Speaking in God’s House
Watching Christian television, every now and then a preacher will insert in his or her message a breakout of what’s supposed to be tongues. Other times, the congregation is encouraged to all pray at once in tongues.
Apparently, the Corinthian church in the Apostle Paul’s day did the same—speaking languages unknown to others present. It was chaotic and confusing. And the Apostle Paul spoke against it throughout 1 Corinthians, chapter 14.
God is a God of order. Inspired by God, Paul instructed the church that if a tongue is about to be spoken that’s unknown to the majority; the person should remain silent, unless someone is present to interpret. If not, let the communication silently be between that person and God (verse 28). In this way, a person speaks and is engaged in the mysteries of God (verse 2).
Furthermore, Paul teaches that tongues are meant to be a sign to the unbeliever (1 Cor. 14:22). In other words, when the unbelieving listener discovers that the speaker unknowingly spoke the listener’s language, the listener cannot escape the fact that a miracle has taken place.
However, if the whole church is speaking tongues at once, an entering unbeliever (or TV viewer) will think of the place as a lunatic asylum.
Overall, the main point Paul makes in chapter 14 is that the purpose of speaking in tongues is for the edification of the church in an orderly manner. In order for the listener to learn, the language must be understood. Otherwise, tongues amount to nothing (verse 9).
Tongues Aren’t the Only Gift
Sadly, though, some modern-day Christians dismiss the biblical way and insist on doing things their way. By doing so, it’s my opinion that they have allowed themselves to be deceived. So much so, that they believe speaking in tongues is the sole piece of evidence that one has received and been baptized by the Holy Spirit.
This too goes against scripture. 1 Corinthians 12: 4-11 plainly states that there are many gifts, and that they come from the Holy Spirit, who in turn distributes those gifts to us as He sees fit. We all don’t have the same gifts.
Some of the gifts are more important than others, but when listed by the Bible, tongues are at the bottom of the list (1 Cor. 12: 28). In fact, Paul says greater is he that prophesies than he who speaks with tongues (1 Cor. 14: 5).
There is something even more troubling, though, about some people in modern Christianity. It is the seeming lack of genuineness with their “tongues.” That the Christians in Paul’s time spoke real world languages, I’ve no doubt. Paul, well educated, spoke many languages (1 Cor. 14: 18). He recognized the legitimacy of their tongue speaking. If it were otherwise, he would have called them out for speaking gibberish.
Since today’s tongues in the Charismatic community doesn’t seem to be communicating the gospel, edifying the church, nor respecting biblical church conduct, I’m inclined to suspect that what’s going on isn’t for real.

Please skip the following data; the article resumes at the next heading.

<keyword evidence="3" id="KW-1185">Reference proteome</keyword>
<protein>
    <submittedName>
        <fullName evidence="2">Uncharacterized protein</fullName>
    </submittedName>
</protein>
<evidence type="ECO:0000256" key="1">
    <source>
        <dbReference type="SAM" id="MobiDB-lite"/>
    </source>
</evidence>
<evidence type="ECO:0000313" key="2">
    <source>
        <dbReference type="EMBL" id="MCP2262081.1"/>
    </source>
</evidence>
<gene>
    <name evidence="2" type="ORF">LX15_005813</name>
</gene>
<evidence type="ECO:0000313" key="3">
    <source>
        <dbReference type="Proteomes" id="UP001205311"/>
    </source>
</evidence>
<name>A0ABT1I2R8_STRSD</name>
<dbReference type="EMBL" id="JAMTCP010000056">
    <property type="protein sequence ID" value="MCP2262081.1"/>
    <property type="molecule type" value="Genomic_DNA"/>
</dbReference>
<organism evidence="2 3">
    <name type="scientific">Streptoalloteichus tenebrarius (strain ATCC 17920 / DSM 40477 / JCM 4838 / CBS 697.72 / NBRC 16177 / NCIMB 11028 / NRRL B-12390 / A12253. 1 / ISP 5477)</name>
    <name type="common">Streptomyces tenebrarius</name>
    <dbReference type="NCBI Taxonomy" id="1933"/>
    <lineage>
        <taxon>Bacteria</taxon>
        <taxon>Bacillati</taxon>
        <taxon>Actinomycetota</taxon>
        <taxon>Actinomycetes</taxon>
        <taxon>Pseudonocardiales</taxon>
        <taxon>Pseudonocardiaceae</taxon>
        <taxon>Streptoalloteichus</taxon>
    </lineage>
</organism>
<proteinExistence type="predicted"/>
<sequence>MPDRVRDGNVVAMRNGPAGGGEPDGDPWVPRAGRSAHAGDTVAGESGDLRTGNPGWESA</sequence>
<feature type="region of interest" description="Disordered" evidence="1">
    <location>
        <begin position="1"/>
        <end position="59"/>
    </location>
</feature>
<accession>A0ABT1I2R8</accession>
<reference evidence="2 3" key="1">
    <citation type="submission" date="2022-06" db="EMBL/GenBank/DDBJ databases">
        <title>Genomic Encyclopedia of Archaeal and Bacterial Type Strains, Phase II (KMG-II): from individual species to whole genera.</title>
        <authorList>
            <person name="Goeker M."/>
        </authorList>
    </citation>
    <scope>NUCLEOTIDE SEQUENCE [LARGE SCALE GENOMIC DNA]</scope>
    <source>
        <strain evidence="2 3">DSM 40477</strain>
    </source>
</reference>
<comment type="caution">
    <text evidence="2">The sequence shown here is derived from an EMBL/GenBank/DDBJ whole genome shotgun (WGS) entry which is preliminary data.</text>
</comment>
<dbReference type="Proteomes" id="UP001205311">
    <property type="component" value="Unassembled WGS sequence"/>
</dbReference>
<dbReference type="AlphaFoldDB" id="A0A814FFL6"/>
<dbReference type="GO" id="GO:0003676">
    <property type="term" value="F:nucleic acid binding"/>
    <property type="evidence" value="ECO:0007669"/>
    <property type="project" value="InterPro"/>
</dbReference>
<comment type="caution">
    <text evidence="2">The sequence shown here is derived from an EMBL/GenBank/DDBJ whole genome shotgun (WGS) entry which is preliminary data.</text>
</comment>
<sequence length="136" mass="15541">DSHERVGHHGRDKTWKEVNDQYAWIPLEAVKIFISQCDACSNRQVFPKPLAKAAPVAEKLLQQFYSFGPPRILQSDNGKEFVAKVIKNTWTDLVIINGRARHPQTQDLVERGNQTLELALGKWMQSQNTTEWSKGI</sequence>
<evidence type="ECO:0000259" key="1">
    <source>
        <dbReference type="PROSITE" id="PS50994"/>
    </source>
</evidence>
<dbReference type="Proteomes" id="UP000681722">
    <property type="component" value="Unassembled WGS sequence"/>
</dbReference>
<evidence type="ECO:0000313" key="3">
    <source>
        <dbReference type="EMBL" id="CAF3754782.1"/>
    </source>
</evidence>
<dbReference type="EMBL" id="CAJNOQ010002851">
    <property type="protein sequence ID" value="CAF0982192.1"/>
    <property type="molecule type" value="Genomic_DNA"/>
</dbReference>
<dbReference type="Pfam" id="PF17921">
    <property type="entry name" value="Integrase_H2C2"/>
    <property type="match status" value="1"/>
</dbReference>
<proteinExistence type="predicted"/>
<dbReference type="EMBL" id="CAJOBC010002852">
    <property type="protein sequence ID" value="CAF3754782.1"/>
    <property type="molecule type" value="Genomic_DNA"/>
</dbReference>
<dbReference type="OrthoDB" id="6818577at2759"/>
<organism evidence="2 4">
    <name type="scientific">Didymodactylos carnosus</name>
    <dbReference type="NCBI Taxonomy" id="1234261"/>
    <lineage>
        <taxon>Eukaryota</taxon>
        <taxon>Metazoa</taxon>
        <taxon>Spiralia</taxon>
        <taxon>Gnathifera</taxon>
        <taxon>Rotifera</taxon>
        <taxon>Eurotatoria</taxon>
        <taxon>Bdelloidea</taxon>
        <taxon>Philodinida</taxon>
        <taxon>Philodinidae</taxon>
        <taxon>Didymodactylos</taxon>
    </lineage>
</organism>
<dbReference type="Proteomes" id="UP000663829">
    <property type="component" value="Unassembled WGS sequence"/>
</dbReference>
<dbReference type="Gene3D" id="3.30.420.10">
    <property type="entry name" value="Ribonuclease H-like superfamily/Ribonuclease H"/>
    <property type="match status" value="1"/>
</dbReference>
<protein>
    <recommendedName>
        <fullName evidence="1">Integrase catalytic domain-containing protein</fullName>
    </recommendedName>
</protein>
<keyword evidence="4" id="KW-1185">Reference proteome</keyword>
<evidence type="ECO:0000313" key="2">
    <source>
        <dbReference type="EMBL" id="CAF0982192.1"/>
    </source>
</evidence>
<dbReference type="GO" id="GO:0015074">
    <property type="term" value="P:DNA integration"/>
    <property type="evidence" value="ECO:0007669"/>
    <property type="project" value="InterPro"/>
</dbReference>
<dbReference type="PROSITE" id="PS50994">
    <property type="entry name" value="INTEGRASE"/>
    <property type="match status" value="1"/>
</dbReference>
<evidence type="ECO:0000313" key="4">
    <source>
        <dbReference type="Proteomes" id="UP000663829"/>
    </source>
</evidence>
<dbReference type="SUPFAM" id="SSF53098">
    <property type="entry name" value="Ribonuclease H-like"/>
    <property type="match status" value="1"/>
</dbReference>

Buttressing this suspicion are the documentaries I’ve seen or heard about. For instance, Native Americans in New Mexico, after eating hallucinogenic peyote and listening to pounding drums, chant and make murmuring and mumbling sounds that are the same as today’s so-called tongues.
Then there were the tribes in Africa. After making animal sacrifices, they would dance to their drum beats and begin to chant. Eventually they’d become possessed by their gods and begin to make other-worldly noises. Again they are the same kind of sounds generated in today’s tongues.
History then tells us about the African slaves brought to America and forced to accept Christianity. Not being able to read the Bible themselves, they mistakenly associated their spirit dances – featuring the mutterings of a spirit-possessed person – with the Christian gift of tongues. This caught on in the South and the participants through the years eventually came to be known as Holy Rollers.
The practice expanded nationally among Caucasians in the Pentecostal movement. It got its start in 1906 in a famously known Los Angeles location named Azusa Street. The leader of the church was a black man, William Seymour, a former holiness preacher.
In the 1960’s, the Charismatic movement began attracting believers in the mainline denominations. Today, there are millions of charismatics in both Protestant and Catholic churches all over the world.
In all these scenarios, a common denominator is an emotional atmosphere accompanied by rhythmic music. In all these cases, the babbling sounds the same.
Some will dispute my suggestion that most tongue speaking in the church is false. After all, they themselves have been involved in the ecstatic tongue speaking experience for years. I’ve no doubt it feels real to them. But conclusions shouldn’t be based on feelings. Feelings can be deceptive.
The devil, every chance he gets, counterfeits the things of God in order to direct worship towards himself. With the right atmosphere, it is a no-brainer that he, a master, can manipulate one into feeling that counterfeit tongues are real.
Don’t get me wrong. I’m not saying the gift of tongues in our modern times isn’t real. I know of cases from recent years in which listeners have heard their language spoken by someone who doesn’t know the language.
What I am saying is that if tongues spoken doesn’t line up with biblical teachings, one should consider that the catalyst for such speaking isn’t the Holy Spirit, but is an unholy spirit dressed in righteousness.